MENTAL ILLNESS

2010

Given that WALNUT, by the strange doctrine once current bears the signature of the head and brain, it follows that it must be used for mental cases, from depression and mental fatigue to outright insanity. But the tree was involved in so-called cures for madness long before the doctrine of signatures was fashionable. A 15th century leechdom spoke of a sovereign medicine for madness and for “men that be troubled with wicked spirits: upon midsummer night betwixt midnight and the rising of the sun, gather the fairest green leaves of the walnut-tree, and upon the same day between sunrise and its going down, distill thereof a water in a still between two basins. And this water is good if it be drunken for the same malady”. Another nut featured in cures for insanity is KOLA. But it is the leaf of the Kola, together with leaves of three other shrubs, all ground up and mixed with black soap, that makes a Yoruba Ewe cure for mental illness. The roots of CHRISTMAS ROSE were used as a purge, a dangerous practice, for all the hellebores are poisonous, but this treatment was also prescribed for the insane. As Gerard had it, the treatment was to be given to “mad and furious men… and all those that are troubled with blacke choler, and molested with melancholy”, i.e., for nervous disorders and hysteria. A DAFFODIL bulb had virtues in this field — “if neb possessed with evil spirits, or mad men, bear it in a clean napkin, they be delivered from their disease” (Albertus Magnus), put into verse in a late 14th century manuscript as:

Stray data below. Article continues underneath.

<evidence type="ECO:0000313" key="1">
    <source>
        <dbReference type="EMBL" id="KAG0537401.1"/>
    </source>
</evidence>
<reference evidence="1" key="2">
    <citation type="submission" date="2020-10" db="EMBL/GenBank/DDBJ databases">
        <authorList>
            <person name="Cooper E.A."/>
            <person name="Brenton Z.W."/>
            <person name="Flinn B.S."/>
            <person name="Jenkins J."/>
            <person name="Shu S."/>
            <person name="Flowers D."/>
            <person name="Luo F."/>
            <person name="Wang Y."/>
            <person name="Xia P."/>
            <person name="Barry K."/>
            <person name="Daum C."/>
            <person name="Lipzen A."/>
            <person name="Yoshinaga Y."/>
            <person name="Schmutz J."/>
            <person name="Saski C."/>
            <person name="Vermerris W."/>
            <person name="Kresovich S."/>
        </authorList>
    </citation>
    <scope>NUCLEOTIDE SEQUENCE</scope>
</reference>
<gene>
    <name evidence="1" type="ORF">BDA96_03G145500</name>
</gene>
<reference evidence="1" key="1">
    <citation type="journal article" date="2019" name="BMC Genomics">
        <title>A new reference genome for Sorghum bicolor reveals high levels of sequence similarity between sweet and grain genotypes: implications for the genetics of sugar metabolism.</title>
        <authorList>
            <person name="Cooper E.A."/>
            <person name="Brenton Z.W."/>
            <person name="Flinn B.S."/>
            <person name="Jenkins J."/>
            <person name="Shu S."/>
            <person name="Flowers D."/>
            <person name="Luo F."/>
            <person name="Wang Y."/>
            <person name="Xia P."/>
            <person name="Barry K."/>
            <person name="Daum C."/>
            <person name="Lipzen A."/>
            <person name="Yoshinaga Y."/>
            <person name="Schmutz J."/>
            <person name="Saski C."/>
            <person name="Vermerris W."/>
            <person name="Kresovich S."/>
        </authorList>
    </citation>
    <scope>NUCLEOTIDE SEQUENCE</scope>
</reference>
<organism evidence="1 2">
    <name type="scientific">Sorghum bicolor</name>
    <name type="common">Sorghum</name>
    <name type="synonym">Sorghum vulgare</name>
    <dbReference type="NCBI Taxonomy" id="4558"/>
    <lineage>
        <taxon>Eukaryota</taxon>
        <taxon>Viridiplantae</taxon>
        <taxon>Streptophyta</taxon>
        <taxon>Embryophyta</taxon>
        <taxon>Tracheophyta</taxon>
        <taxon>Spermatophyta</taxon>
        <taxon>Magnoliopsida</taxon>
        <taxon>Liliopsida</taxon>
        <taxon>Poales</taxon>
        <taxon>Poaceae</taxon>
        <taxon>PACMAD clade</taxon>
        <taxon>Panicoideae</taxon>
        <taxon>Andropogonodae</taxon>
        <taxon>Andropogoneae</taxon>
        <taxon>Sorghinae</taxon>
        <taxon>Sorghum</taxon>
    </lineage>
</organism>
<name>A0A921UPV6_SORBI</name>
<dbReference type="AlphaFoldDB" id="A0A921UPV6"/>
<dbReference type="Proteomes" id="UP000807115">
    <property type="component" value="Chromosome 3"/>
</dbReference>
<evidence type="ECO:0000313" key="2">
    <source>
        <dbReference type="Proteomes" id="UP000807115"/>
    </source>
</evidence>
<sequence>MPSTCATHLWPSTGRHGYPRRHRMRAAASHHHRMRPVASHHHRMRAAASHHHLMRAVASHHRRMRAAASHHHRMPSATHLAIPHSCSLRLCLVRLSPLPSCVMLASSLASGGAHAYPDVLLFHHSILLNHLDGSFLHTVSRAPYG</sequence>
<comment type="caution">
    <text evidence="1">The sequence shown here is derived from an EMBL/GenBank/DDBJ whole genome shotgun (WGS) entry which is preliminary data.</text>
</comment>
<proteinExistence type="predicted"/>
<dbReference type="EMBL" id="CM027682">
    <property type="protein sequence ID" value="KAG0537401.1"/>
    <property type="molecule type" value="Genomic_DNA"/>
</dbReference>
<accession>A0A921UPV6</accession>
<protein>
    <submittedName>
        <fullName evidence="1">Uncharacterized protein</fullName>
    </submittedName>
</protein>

This herb in a clean cloth, and its root

Against the falling evil is medicine.

Affodille in clean cloth kept thus

Shall suffer no fiend in that house;

If ye bear it on you day and night,

The fiend of you shall have no sight (quoted in Rickert).

As Albertus Magnus said, “it suffereth not a devil in the house”.

It was believed once, that CLOVER, gathered with a gloved hand, and brought into the house in which there was a lunatic, without anyone knowing, would cure madness by its very presence. PEONY, when worn on the person, was long considered an effective remedy for insanity. The Anglo-Saxon version of Apuleius has: “For lunacy, if a man layeth this wort over the lunatic, as he lies, soon he upheaveth himself whole; and if he hath (this wort) with him, the disease never again approaches him”. MANDRAKE was used for mental disorders of various kinds, the idea being generally to produce sleep (see MANDRAKE). Wesley advised his readers to take the decoction of AGRIMONY for “Lunacy”, for which it was to be given four times a day.

Brazilian curanderos, or traditional healers, put a ZINNIA leaf (Z elegans) on top of a patient’s head to cure madness. It was also an ingredient in the ritual bath that accompanies Brazilian healing ceremonies.